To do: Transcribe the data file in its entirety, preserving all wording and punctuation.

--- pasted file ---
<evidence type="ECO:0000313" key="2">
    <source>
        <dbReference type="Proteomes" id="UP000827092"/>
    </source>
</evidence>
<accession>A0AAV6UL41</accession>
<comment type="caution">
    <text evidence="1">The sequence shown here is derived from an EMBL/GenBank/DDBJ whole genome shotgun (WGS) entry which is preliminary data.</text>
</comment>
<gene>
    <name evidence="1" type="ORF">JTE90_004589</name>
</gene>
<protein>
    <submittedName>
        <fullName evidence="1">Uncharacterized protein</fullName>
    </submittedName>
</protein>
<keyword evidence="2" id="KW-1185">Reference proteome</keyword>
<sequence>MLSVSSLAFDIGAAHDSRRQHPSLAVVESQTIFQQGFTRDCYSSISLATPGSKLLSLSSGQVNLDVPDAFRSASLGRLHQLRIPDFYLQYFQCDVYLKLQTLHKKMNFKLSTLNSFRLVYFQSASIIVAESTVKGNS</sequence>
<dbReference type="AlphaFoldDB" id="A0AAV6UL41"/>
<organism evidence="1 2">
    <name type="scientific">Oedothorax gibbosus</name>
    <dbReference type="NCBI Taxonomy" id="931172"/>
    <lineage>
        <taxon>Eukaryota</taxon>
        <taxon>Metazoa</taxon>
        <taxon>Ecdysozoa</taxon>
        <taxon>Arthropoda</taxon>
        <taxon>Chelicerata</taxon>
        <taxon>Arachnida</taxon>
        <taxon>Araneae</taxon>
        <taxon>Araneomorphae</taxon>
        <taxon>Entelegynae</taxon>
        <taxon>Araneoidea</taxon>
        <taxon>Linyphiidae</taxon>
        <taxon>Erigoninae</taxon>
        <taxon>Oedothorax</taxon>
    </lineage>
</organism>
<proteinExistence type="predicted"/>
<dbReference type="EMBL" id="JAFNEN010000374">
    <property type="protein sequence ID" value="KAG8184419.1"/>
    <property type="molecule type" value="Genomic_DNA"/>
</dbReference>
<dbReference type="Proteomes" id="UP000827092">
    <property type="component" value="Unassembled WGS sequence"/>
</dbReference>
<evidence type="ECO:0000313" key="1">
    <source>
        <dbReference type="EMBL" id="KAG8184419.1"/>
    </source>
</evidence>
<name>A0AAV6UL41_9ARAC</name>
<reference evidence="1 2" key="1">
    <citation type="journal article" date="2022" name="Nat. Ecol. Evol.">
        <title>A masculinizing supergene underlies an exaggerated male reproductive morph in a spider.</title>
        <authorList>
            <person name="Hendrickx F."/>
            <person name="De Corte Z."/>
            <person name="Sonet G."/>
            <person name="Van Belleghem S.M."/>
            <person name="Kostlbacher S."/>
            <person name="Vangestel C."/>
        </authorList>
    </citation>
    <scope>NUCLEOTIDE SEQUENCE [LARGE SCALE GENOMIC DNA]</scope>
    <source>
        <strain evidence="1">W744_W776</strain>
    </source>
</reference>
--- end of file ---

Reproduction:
<evidence type="ECO:0000313" key="2">
    <source>
        <dbReference type="Proteomes" id="UP000827092"/>
    </source>
</evidence>
<accession>A0AAV6UL41</accession>
<comment type="caution">
    <text evidence="1">The sequence shown here is derived from an EMBL/GenBank/DDBJ whole genome shotgun (WGS) entry which is preliminary data.</text>
</comment>
<gene>
    <name evidence="1" type="ORF">JTE90_004589</name>
</gene>
<protein>
    <submittedName>
        <fullName evidence="1">Uncharacterized protein</fullName>
    </submittedName>
</protein>
<keyword evidence="2" id="KW-1185">Reference proteome</keyword>
<sequence>MLSVSSLAFDIGAAHDSRRQHPSLAVVESQTIFQQGFTRDCYSSISLATPGSKLLSLSSGQVNLDVPDAFRSASLGRLHQLRIPDFYLQYFQCDVYLKLQTLHKKMNFKLSTLNSFRLVYFQSASIIVAESTVKGNS</sequence>
<dbReference type="AlphaFoldDB" id="A0AAV6UL41"/>
<organism evidence="1 2">
    <name type="scientific">Oedothorax gibbosus</name>
    <dbReference type="NCBI Taxonomy" id="931172"/>
    <lineage>
        <taxon>Eukaryota</taxon>
        <taxon>Metazoa</taxon>
        <taxon>Ecdysozoa</taxon>
        <taxon>Arthropoda</taxon>
        <taxon>Chelicerata</taxon>
        <taxon>Arachnida</taxon>
        <taxon>Araneae</taxon>
        <taxon>Araneomorphae</taxon>
        <taxon>Entelegynae</taxon>
        <taxon>Araneoidea</taxon>
        <taxon>Linyphiidae</taxon>
        <taxon>Erigoninae</taxon>
        <taxon>Oedothorax</taxon>
    </lineage>
</organism>
<proteinExistence type="predicted"/>
<dbReference type="EMBL" id="JAFNEN010000374">
    <property type="protein sequence ID" value="KAG8184419.1"/>
    <property type="molecule type" value="Genomic_DNA"/>
</dbReference>
<dbReference type="Proteomes" id="UP000827092">
    <property type="component" value="Unassembled WGS sequence"/>
</dbReference>
<evidence type="ECO:0000313" key="1">
    <source>
        <dbReference type="EMBL" id="KAG8184419.1"/>
    </source>
</evidence>
<name>A0AAV6UL41_9ARAC</name>
<reference evidence="1 2" key="1">
    <citation type="journal article" date="2022" name="Nat. Ecol. Evol.">
        <title>A masculinizing supergene underlies an exaggerated male reproductive morph in a spider.</title>
        <authorList>
            <person name="Hendrickx F."/>
            <person name="De Corte Z."/>
            <person name="Sonet G."/>
            <person name="Van Belleghem S.M."/>
            <person name="Kostlbacher S."/>
            <person name="Vangestel C."/>
        </authorList>
    </citation>
    <scope>NUCLEOTIDE SEQUENCE [LARGE SCALE GENOMIC DNA]</scope>
    <source>
        <strain evidence="1">W744_W776</strain>
    </source>
</reference>